Being an immortal, Chiron would never be able to heal from the wound caused by Hercules, and being immortal he could never die.

He then retreated to his cave to heal himself, and, in so doing, created the healing arts. Ironically and despite this great achievement, his wound never healed. He had spent his entire life becoming very accomplished in the use of healing with herbs and other methods, but he could not alleviate his own pain. But, in his own search for personal healing, his ability to heal and teach others grew.

On the Moontides blog, I found these good words.

Chiron reminds to us that it is only by being willing to face, consciously experience and go through our wound do we receive its blessing.We are all wounded healers in one way or another, and many of us have been directed and made wise through our own painful childhood experiences. Hence, it is through these very experiences of hurt and pain that we can best help others…and it is not just helping those who are suffering similar experiences. In fact, the healing process applies to ourselves as well because each time we relive our pain in order to help others, we are also again dealing with and healing ourselves just a little bit more.

We each have the ability and perseverance to go beyond our issues, our problems and troubles, and not have suffering label us as who we are. There are many men and women – probably in our daily lives – who are an inspiration and testimony to that. Chiron symbolizes those who find the strength through suffering to help others avoid the pain they themselves have had to undergo. We are often directed and made wise by own painful childhood experiences. Chiron’s house and sign show where we have been deeply wounded and may hold the key to our own healing. Chiron takes us on a journey through our darkness, personally and collectively. He teaches us that our wounds contain a gift, and that the process of healing oneself is a journey back to greater wholeness and integrity…the gift of who we truly are. His story reminds us of the magic, relief and healing that can occur when we fully accept and honour who we are.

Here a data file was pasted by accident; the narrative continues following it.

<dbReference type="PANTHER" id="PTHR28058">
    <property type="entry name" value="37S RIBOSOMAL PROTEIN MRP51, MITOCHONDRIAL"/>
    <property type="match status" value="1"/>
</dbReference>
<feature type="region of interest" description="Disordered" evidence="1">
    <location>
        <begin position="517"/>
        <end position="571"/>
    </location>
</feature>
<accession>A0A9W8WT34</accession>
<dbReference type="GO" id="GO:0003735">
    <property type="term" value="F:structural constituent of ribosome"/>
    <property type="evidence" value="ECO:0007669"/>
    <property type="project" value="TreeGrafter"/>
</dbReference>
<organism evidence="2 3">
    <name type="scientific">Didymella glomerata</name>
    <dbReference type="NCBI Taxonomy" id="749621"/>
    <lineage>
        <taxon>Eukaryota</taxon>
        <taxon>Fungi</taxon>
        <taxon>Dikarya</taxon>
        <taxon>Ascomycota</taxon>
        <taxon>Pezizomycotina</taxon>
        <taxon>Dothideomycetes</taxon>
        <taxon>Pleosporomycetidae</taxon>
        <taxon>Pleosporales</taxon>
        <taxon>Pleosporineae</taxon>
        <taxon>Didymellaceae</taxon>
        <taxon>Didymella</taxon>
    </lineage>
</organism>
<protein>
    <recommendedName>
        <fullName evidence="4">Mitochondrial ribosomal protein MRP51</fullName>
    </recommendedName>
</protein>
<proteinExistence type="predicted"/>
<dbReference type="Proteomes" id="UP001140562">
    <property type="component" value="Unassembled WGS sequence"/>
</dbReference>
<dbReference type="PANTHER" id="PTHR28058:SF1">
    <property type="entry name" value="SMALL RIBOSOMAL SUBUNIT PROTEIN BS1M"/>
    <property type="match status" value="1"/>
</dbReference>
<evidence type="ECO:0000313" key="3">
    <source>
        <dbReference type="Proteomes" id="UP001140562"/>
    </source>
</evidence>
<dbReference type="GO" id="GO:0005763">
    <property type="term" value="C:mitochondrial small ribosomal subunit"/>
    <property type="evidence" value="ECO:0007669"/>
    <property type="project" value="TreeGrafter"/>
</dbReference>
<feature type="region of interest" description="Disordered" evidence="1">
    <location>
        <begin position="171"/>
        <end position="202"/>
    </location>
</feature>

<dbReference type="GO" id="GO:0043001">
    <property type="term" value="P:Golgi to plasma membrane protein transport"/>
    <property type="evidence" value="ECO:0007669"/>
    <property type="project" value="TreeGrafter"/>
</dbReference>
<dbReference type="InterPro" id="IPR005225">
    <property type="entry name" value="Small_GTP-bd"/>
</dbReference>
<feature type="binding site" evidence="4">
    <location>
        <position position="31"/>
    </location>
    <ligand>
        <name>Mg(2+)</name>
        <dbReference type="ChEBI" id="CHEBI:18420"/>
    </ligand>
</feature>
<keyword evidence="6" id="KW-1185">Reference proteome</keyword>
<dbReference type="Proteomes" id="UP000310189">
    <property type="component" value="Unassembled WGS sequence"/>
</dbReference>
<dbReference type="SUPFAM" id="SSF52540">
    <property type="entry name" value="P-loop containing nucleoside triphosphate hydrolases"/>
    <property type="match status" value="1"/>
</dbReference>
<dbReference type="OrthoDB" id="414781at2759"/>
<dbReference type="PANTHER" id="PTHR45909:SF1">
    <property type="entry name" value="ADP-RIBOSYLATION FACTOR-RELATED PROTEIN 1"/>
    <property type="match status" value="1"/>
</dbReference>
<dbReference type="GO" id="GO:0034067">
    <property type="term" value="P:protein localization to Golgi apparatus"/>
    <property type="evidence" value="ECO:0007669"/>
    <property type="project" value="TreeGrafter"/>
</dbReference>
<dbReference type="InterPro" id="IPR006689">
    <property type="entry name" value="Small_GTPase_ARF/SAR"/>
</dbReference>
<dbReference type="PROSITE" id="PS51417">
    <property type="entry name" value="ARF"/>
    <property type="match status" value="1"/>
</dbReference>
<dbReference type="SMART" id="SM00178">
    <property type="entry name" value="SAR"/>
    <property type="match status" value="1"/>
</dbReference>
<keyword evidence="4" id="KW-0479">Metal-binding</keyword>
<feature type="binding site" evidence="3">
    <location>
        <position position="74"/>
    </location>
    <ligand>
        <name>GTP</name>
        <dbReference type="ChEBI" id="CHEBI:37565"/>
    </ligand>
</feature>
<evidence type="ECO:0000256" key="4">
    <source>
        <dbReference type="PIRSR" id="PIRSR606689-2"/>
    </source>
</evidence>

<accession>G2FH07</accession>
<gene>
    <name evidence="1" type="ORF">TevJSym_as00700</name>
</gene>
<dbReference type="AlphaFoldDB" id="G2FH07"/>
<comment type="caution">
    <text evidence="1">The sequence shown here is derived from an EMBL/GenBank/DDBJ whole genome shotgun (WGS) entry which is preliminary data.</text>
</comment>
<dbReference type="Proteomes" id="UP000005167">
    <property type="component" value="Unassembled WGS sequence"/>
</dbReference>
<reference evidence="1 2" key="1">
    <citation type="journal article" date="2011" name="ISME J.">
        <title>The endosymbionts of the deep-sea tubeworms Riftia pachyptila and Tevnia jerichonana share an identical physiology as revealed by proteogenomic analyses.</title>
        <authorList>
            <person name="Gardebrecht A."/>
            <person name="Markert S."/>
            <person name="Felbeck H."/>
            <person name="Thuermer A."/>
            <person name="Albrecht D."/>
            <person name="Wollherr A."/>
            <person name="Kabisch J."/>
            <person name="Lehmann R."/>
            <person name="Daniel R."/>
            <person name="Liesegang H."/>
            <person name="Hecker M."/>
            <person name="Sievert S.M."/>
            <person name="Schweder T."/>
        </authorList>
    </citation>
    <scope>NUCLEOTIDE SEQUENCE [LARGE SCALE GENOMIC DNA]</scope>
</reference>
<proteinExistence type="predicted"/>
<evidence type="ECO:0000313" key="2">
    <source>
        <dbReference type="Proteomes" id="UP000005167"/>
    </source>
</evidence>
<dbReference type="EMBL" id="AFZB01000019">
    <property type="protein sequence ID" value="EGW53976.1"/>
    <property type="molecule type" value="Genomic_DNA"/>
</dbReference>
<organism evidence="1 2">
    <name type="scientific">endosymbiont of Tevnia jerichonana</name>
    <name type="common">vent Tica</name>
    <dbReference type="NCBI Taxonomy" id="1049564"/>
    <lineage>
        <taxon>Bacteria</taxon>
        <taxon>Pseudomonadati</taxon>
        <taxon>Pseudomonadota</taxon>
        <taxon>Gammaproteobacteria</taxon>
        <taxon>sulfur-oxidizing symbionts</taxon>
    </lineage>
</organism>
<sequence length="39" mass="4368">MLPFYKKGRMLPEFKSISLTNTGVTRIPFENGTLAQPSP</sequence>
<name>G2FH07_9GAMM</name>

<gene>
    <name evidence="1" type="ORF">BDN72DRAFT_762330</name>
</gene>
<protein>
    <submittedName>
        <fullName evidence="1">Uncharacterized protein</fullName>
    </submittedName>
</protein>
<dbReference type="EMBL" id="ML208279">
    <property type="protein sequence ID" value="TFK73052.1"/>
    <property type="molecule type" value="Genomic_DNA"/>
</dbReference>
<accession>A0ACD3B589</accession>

A Chironian wound is an injury that will never, ever totally heal.

We learn, suffer and grow from dealing with this sensitive area . . . but the wounding will never totally heal and go away. This Chironian wounding is then a special area where we can help others. The more work we put into our own healing and learning, the more useful we will be to others. Having a wound alone doesn’t qualify you for anything in particular but Chiron also teaches us that we can still be a blessing to the world with unhealed wounds. 

The most important question is not how to get rid of our own wounds, but how to make our wounds a source of healing…it’s like the Grand Canyon is a wound in the Earth, but if you go into that wound, there’s a healing force coming out.” — Henri Nouwen

*

This culture is obsessed with the self.

We imagine ourselves to be self-made and value self-esteem. We try to teach young people about self-respect and self-worth. When we are dumped or heartbroken, we are told to practice self-love.

What if instead of manufacturing belief in ourselves, we could muster up some of the honest grief for having never been believed in the first place? Maybe that might be a more honest path to follow. Maybe that grief could remind us that we showed up here with something to give. Maybe the grief could point us back in the direction of the village we left so long ago.

What if, instead of trying to avoid our lack of belief in ourselves, we could learn that lack of belief and come to understand what it does to us? What if we could testify to what it does to someone when others look through them? What if we could give voice to the grief of never having been seen so that others might follow that our well-wept tears to water the seeds in our unopened fists? Isn’t this what many of the greatest artists in the world have done? They have turned their own suffering into art and beauty.